Till the early 80's A.C. IOLs had been enjoying universal acceptance, when unfavourable reports mainly relating to its long term complications, began to appear. A few factors probably contributed to the early popularity of these lenses. Firstly the implantation is technically easier following a routine intracapsular cataract extraction and skill in microsurgery is not imperative. Secondly, the surgeon did not have to alter his surgical technique from intracapsular cataract extraction to extracapsular. Thirdly, the immediate outcome of the surgery was often quite rewarding. In fact many implant surgeons of great repute to day probably began their implant surgery with anterior chamber lenses. The early lenses available were mostly the rigid ones. Perfect sizing of the lenses was of extreme importance. Very often the inadvertent insertion of a too small or too big lens led to serious and often disastrous consequences. Viscoelastic materials were not freely available then and implantations were more traumatic. It was therefore not quite surprising that a lot of complications followed the earlier model A.C. lenses. The incidence of UGH syndrome was relatively high due to the poor finish of these lenses. Moreover the unstable vaulting characteristics resulted in increased incidence of intermittent touch syndrome and iris chafing. Many A.C. IOLs had round, small diameter, closed loop configuration for the haptics and these tend to erode into iris and the angle of the anterior chamber. The broad area of loop contact caused goniosynechiae and glaucoma. Another causative factor was the poor finish of these lenses with sharp optic and haptic edges, resulting in a chronic inflammatory reaction after many years, often leading to pseudophakic bullous keratopathy. It was therefore no wonder that anterior chamber lens implantation soon fell into disrepute.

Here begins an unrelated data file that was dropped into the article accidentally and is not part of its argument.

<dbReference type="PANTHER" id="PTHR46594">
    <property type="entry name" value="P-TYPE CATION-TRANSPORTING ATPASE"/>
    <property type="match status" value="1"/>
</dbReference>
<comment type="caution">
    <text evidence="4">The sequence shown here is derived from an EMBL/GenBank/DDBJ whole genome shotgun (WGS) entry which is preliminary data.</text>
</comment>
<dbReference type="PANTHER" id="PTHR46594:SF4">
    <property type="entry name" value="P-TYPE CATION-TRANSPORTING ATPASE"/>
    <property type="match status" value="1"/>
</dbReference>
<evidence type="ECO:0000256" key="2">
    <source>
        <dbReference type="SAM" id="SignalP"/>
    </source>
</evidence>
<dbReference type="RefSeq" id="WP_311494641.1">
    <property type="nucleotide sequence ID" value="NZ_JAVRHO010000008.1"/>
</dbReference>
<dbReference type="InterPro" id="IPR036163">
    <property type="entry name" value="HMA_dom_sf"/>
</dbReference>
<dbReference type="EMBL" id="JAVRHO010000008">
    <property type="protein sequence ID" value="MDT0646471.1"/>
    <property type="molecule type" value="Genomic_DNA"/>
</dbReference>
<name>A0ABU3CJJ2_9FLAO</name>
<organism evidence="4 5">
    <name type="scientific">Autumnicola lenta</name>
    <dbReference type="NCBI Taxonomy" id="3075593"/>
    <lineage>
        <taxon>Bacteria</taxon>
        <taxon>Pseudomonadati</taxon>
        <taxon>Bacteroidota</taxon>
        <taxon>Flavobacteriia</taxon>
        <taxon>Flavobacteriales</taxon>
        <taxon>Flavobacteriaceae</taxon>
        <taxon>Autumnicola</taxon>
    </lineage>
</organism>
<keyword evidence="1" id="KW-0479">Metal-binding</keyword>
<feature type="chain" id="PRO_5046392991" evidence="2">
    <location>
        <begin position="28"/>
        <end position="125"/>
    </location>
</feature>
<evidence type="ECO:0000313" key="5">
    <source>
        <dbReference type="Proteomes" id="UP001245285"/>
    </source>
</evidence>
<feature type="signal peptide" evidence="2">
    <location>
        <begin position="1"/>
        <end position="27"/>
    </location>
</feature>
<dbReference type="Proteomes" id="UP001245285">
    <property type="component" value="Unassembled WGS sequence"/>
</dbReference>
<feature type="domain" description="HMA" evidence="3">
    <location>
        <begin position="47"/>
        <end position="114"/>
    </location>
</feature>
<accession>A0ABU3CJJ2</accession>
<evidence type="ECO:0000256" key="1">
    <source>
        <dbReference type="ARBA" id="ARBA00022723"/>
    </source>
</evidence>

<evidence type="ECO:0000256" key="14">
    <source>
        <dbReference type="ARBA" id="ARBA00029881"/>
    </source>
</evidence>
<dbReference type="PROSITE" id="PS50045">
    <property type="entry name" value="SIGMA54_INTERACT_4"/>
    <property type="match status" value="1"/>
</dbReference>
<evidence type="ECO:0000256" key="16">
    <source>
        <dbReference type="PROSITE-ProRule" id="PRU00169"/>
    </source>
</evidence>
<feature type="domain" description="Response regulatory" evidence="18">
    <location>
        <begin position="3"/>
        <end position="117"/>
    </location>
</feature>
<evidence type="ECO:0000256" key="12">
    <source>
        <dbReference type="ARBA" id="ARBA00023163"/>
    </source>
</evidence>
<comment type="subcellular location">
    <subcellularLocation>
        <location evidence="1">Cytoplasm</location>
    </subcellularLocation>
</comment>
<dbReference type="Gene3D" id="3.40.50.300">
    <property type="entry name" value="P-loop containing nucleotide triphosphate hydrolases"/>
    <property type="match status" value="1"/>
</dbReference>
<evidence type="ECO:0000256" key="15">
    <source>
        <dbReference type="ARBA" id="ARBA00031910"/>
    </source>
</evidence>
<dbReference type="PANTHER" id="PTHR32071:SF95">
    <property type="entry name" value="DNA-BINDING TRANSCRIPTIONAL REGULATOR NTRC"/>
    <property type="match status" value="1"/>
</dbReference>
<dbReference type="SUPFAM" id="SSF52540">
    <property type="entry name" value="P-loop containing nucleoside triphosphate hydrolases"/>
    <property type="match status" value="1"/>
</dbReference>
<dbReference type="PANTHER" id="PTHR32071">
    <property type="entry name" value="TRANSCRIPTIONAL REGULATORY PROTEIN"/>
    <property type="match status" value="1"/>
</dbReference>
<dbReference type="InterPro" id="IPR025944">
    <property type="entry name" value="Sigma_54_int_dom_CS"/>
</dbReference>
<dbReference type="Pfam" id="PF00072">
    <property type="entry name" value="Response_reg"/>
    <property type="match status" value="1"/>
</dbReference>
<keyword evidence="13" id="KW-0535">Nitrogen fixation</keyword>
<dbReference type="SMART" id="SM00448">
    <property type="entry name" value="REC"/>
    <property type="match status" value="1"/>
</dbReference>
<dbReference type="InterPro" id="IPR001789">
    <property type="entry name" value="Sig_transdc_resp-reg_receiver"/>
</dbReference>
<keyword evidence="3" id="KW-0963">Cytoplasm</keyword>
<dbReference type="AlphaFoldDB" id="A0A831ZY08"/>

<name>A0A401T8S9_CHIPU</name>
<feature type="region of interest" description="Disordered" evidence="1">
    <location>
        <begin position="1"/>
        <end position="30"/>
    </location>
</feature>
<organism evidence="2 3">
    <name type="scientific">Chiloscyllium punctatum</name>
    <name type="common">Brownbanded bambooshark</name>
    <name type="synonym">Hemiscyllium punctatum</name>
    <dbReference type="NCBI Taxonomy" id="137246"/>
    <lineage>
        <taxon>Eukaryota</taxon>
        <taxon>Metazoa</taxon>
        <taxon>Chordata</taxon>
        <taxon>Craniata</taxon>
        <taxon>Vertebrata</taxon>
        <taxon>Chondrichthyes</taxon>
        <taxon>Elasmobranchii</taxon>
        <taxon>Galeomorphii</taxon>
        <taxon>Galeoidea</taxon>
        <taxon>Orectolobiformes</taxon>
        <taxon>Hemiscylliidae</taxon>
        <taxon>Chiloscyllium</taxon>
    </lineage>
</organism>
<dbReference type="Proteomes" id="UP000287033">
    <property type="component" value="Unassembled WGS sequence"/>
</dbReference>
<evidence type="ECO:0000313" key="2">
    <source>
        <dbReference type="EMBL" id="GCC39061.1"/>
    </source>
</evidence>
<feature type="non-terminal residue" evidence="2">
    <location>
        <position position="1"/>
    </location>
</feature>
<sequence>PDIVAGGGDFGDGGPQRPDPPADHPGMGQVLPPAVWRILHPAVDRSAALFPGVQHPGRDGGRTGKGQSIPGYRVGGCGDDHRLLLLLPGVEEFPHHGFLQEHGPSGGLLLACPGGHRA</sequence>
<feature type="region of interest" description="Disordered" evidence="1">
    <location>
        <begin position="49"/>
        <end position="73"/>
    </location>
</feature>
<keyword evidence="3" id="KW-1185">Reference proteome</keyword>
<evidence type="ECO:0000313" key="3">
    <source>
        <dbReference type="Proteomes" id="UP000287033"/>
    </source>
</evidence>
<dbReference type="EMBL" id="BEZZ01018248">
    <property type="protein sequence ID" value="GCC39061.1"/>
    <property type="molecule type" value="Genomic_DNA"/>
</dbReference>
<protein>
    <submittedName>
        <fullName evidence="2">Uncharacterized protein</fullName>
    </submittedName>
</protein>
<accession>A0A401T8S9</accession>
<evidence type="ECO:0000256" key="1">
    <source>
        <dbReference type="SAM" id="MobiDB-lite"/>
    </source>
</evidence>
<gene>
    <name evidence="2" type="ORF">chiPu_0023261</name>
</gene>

Although extracapsular cataract extraction with a PC IOL implantation is the choice procedure to day, the occasional need for A.C. IOL arises in cases of large posterior capsular rupture with vitreous loss, secondary lens implantation and lens exchange procedures.
MODERN TRENDS IN AC IOL IMPLANTATION